Research your district’s requirements for forms and submit them in advance. If you wait and fill out the field trip forms at the last minute you run the risk of being denied the field trip all together. I find it most beneficial to sit down at the end of July and submit all my field trip forms for the entire season. By doing it in late July teaching isn’t in full swing, so I have more time to track them and make sure we have approval for all trips in a timely manner.

Consider whether there are any forms required for the students to complete that you may have to keep with you as well. These could be medical forms, permission forms, etc.

Planning the trip

Just like with the basics, planning the trip can take place weeks in advance. The more you accomplish before you are bogged down the duties associated with teaching, the better to relieve stress. For this section I will divide the trip up.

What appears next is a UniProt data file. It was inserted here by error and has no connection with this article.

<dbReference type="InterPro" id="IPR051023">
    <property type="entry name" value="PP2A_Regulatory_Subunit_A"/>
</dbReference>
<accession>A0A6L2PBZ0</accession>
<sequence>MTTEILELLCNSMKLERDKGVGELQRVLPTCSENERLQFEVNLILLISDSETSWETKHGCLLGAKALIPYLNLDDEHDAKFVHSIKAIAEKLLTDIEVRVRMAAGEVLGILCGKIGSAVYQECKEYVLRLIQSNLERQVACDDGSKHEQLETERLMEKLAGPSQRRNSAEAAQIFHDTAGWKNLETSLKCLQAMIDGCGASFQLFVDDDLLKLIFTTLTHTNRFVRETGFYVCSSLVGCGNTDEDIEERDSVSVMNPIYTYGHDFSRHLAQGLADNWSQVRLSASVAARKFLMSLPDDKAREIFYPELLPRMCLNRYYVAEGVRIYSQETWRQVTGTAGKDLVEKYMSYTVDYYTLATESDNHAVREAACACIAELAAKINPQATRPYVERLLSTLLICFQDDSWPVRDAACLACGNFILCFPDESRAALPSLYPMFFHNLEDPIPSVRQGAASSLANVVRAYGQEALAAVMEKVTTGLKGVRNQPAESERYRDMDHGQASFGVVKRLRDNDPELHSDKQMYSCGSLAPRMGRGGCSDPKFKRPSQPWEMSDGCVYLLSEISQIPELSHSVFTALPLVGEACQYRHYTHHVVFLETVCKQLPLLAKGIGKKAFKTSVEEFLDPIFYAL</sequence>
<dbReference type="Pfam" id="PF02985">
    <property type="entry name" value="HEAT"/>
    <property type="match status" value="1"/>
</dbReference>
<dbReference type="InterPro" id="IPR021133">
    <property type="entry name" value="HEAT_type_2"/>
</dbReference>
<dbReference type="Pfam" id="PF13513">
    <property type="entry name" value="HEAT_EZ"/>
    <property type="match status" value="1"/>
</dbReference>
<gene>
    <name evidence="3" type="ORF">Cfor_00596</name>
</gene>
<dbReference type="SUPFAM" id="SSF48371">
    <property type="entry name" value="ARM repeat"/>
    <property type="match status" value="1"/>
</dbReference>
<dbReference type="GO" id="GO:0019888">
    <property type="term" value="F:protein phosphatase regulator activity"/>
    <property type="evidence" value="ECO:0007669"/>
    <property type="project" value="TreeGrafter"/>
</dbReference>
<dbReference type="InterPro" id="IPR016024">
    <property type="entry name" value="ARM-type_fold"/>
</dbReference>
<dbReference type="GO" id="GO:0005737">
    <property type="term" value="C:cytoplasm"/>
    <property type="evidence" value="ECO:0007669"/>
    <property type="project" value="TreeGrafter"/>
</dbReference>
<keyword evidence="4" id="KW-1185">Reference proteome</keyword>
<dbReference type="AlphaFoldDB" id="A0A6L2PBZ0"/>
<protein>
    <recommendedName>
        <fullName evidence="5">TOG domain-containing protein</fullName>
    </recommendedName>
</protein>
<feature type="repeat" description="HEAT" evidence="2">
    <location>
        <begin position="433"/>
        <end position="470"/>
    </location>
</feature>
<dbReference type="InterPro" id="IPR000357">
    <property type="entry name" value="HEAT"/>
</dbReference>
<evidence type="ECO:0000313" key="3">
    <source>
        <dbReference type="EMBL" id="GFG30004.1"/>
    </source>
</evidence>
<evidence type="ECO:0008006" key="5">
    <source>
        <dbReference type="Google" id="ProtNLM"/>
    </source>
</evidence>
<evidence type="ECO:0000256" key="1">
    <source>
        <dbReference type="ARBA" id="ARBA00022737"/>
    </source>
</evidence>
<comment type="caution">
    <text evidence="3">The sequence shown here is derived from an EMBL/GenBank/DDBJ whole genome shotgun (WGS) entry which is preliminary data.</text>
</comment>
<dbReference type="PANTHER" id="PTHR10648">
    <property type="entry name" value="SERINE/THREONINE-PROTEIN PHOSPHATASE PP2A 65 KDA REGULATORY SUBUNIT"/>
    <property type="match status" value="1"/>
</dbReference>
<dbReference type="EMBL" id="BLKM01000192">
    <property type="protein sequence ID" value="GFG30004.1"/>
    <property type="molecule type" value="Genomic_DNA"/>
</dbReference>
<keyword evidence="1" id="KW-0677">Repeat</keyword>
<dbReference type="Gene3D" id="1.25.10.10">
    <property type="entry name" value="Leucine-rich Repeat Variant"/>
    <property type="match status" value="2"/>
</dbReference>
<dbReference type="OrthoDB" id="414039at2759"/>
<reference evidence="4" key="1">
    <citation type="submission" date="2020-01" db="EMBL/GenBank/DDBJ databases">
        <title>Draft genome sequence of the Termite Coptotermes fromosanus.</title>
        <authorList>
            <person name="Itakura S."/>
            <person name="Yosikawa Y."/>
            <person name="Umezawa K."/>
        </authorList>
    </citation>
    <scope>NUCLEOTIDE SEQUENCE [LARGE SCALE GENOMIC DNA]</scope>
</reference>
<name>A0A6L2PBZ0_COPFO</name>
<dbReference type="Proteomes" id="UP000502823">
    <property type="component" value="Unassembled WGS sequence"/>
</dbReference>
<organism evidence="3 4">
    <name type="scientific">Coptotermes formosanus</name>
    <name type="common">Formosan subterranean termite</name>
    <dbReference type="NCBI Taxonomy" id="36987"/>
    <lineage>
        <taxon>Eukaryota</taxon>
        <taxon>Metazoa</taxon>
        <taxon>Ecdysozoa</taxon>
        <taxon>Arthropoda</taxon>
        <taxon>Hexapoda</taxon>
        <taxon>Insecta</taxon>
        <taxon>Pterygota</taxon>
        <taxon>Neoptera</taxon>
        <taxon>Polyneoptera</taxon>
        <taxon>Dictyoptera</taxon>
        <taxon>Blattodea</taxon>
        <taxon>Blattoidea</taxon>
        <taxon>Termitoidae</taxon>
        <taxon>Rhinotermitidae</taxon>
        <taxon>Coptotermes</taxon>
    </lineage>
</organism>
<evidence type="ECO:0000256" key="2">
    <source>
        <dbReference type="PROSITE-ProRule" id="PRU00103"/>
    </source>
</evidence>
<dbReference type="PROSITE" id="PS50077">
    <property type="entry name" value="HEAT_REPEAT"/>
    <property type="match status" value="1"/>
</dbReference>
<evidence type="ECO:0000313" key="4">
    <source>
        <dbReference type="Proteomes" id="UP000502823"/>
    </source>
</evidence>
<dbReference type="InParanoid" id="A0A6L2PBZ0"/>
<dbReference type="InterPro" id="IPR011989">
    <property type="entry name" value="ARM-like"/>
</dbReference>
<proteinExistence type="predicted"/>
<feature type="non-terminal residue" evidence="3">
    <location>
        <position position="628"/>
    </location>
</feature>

First up, booking hotels.  Some large invitational events, like the Great American, hire a company who will book hotels for teams. You submit what type of hotel you are looking for and how many rooms, then the travel company books for you. If the invitational you are traveling to offers this, use it. This makes things a lot easier on you as a coach. If the meet you are traveling to does not offer this service, start calling hotels early. Just like with field trip forms, I tend to spend some time in late July, early August calling hotels. I find hotels that allow for cancellation so that if something comes up, and I don’t need all the rooms, I can cancel them without penalty. You may also want to take into consideration breakfast at the hotel, free wifi, etc. Just make sure you do your research and book early. Hotels closest to the course get booked first, so the earlier you start the better chance you have of getting a nearby hotel.